Against the odds, Leola Foon is recovering from a ruptured aneurysm that could have taken her life.
Did you know?
of adults have an aneurysm present.
On November 5, 2010, I was in the bathroom at work when I felt a sharp pain in my head. Before I knew what was happening I heard a loud noise, then lost my hearing. I remember falling, but don’t recall hitting the ground.
I lay unconscious on the floor until someone found me. I woke to find people hovering around me, wiping me down as I was sweating profusely. They were asking me questions, and although I could hear them I was unable to respond.
I was told that an ambulance was on the way, but I thought it was completely unnecessary and that I would be fine in a few minutes.
The ambulance arrived and took me to hospital and all the initial tests were clear. My partner arrived and I said to him that I didn’t understand what all the fuss was about. Luckily a doctor ordered a brain scan, which is when they found bleeding in my brain.
From that moment on I felt like I was floating near the ceiling, looking down at myself, watching everyone rush around me. I was taken to another hospital, where I had neurosurgeons waiting for me. Everything changed then and there.
I was in theatre from 4pm until 11.30pm. When I came out of the surgery my doctor informed my family that I had suffered from a ruptured aneurysm. Although I had experienced regular headaches and migraines I had put them down to tiredness, stress and computer-related tension. I was a social smoker, but I was also a fit 28-year-old vegetarian, with no family history of strokes or aneurysms.
The next day I had the artery coiled in an attempt to stop the bleeding, which is much less invasive than brain surgery. The procedure seemed to work and the next day I was talking.
Two days later I went downhill quickly. A neurosurgeon advised my family and partner that the coiling had not been successful and that I would need to have brain surgery. The risks of this surgery were stroke, induced coma, memory loss and death. My father had to sign the consent form to proceed, which is the hardest thing he has ever had to do.
On Tuesday November 8, I underwent brain surgery to clip the artery. Before the surgery, my partner and family said their goodbyes not knowing if they would see me alive again.
After five long hours of surgery, the doctor informed everyone that I was awake and fine. The five days following the initial bleed are critical as the brain has an increased risk of “spasming”, which can lead to stroke and death. I underwent multiple tests to monitor my progress, and I lived with a tremendous amount of pain. I pleaded with my partner to take the pain away, and told him that I would have rather died. He just kept telling me that each day would get better, and that I just had to keep fighting.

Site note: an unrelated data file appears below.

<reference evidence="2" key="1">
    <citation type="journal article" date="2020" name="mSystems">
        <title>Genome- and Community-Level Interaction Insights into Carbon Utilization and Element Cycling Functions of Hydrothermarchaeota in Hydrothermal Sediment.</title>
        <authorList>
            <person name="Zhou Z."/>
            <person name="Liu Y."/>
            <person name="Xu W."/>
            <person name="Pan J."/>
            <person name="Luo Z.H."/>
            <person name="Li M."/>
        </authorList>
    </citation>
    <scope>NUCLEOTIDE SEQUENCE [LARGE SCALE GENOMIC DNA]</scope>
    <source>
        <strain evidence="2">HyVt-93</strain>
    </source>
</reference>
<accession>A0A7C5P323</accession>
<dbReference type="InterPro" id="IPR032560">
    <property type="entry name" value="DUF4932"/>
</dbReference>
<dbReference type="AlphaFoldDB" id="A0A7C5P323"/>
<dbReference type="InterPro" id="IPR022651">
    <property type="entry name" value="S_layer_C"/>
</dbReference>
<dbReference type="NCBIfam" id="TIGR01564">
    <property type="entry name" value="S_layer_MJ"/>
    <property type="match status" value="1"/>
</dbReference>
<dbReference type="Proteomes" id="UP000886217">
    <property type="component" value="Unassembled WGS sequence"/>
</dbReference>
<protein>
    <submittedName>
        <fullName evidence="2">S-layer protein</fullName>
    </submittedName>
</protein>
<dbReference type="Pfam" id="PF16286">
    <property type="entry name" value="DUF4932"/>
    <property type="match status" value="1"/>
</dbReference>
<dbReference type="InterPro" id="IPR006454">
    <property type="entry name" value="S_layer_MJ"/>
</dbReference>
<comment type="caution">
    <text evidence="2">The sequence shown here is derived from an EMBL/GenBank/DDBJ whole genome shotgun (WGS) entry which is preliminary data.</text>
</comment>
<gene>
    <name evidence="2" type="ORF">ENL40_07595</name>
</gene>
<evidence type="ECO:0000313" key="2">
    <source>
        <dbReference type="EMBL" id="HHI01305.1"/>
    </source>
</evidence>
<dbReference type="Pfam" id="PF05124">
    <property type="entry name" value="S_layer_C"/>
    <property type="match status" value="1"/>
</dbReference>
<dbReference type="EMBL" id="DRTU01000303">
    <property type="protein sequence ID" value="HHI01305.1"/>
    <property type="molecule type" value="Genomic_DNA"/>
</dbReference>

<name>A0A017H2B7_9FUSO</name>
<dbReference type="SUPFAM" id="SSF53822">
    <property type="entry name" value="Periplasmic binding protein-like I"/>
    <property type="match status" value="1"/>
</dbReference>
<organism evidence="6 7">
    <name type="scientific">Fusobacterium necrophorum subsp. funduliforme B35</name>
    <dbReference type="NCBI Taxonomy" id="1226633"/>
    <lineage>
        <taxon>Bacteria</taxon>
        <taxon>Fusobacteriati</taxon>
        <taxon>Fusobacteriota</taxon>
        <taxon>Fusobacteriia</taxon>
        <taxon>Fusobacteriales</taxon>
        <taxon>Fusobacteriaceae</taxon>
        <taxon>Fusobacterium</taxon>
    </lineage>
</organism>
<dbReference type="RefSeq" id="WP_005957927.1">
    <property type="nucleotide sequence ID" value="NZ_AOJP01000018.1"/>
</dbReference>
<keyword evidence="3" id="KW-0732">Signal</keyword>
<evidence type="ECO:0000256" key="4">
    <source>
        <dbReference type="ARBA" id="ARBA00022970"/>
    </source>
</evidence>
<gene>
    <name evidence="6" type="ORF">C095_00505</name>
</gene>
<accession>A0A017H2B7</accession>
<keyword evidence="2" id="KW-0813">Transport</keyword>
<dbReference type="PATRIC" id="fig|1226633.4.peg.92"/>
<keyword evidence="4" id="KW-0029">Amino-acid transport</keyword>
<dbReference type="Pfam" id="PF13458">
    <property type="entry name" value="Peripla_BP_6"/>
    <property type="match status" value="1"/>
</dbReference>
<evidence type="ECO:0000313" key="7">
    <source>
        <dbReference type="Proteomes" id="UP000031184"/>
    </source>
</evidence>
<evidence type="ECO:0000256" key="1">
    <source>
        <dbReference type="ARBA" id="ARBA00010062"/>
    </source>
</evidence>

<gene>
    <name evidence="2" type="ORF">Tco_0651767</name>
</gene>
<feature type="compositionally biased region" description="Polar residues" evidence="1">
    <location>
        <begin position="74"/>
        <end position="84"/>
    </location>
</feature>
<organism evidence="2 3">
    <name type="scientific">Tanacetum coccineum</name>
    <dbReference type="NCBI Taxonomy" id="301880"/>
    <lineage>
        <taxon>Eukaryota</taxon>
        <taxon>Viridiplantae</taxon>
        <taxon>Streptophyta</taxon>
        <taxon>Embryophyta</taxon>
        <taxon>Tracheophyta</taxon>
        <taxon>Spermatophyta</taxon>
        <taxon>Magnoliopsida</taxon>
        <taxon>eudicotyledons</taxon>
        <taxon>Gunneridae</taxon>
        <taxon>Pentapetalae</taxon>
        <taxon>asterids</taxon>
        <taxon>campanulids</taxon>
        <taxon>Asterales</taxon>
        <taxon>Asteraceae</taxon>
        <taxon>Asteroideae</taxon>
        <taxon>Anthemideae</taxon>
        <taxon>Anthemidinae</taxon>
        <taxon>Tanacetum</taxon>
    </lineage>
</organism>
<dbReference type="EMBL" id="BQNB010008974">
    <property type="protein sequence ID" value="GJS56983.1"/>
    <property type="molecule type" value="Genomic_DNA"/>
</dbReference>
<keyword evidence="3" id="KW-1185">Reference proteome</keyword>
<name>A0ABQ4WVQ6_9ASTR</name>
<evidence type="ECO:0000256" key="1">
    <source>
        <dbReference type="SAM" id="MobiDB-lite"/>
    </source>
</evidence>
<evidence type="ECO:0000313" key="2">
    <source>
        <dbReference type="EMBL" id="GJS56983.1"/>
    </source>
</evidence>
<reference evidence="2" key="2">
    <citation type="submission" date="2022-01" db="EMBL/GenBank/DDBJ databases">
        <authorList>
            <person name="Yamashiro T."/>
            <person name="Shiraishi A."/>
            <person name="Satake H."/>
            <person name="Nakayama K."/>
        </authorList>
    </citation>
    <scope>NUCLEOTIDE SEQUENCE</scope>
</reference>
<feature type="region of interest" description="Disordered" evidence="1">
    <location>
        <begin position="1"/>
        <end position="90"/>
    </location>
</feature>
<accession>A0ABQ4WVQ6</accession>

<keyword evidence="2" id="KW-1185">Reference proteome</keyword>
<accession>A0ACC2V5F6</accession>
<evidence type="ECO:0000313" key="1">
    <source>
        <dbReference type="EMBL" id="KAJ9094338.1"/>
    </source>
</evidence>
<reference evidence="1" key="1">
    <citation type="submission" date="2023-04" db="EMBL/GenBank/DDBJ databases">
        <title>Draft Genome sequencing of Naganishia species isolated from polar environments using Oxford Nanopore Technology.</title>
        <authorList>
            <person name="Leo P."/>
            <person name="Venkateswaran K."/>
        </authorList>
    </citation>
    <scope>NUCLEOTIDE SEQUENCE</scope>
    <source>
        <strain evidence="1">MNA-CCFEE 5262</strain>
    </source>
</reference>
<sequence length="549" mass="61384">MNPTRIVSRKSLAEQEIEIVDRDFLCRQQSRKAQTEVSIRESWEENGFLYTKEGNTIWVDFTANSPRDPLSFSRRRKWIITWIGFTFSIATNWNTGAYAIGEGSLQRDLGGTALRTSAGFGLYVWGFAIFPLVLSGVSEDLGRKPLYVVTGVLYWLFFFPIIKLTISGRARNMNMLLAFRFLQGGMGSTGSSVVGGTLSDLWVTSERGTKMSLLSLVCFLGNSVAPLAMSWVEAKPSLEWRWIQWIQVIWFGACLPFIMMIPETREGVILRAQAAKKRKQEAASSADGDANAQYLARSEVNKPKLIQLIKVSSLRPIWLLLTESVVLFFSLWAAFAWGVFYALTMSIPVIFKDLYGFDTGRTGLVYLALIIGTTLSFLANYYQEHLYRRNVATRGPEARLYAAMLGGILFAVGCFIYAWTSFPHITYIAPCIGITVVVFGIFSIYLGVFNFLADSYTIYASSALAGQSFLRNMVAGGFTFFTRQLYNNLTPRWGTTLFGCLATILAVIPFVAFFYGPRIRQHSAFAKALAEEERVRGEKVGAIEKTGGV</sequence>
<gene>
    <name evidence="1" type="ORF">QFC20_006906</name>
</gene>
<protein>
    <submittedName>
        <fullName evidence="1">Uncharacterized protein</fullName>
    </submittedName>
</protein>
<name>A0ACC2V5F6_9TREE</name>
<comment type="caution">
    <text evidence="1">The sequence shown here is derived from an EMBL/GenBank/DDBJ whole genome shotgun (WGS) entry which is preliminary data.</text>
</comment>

The artery in my brain that ruptured affects the ear, nose and throat region, and as a result I wasn’t able to swallow solids so I needed to have a feeding tube. The tube was inserted through my nose and ended up in my throat, where they pumped liquid foods through. The insertion of the tube was the most traumatic and uncomfortable experience of the whole ordeal. It felt like someone was extracting my brain through my nose, which was obviously very uncomfortable.
After the worst was over, my slow recovery began. I was in intensive care for three weeks, in the wards for one week and a rehabilitation hospital for another week. I cried almost every day; the feeling of helplessness was awful. For the first three weeks I couldn’t stand so I lost all muscle definition. For the first few weeks after that it felt like my body had forgotten how to walk and I was dizzy all the time and very heavy headed.
When it was finally time to go home, I was so excited and scared. But when I arrived home it was difficult. I was sad, suffered terrible headaches and was completely dependent on everyone. Without my partner, family and friends I don’t know if I would have survived.
But as the weeks passed, I realised I could only keep getting better. I still have down days, I still cry over nothing and I’ll forever be asking “Why?”, but then I remember that three months ago I was almost dead, and today I’m almost back to normal. I still get tired easily and don’t sleep well, which are common symptoms of a brain trauma injury. I also get headaches every day. Unfortunately the brain injury has left me permanently deaf in my right ear and my walking and balance still deteriorates as I get tired.
But I am one of the lucky ones. I survived. Three months later I am driving again and I will be returning to work in a few weeks at reduced hours. My brain is still recovering; I’ve been advised it could take years to completely recover. But now I’ve quit smoking and I stress less. Life is too short and unpredictable.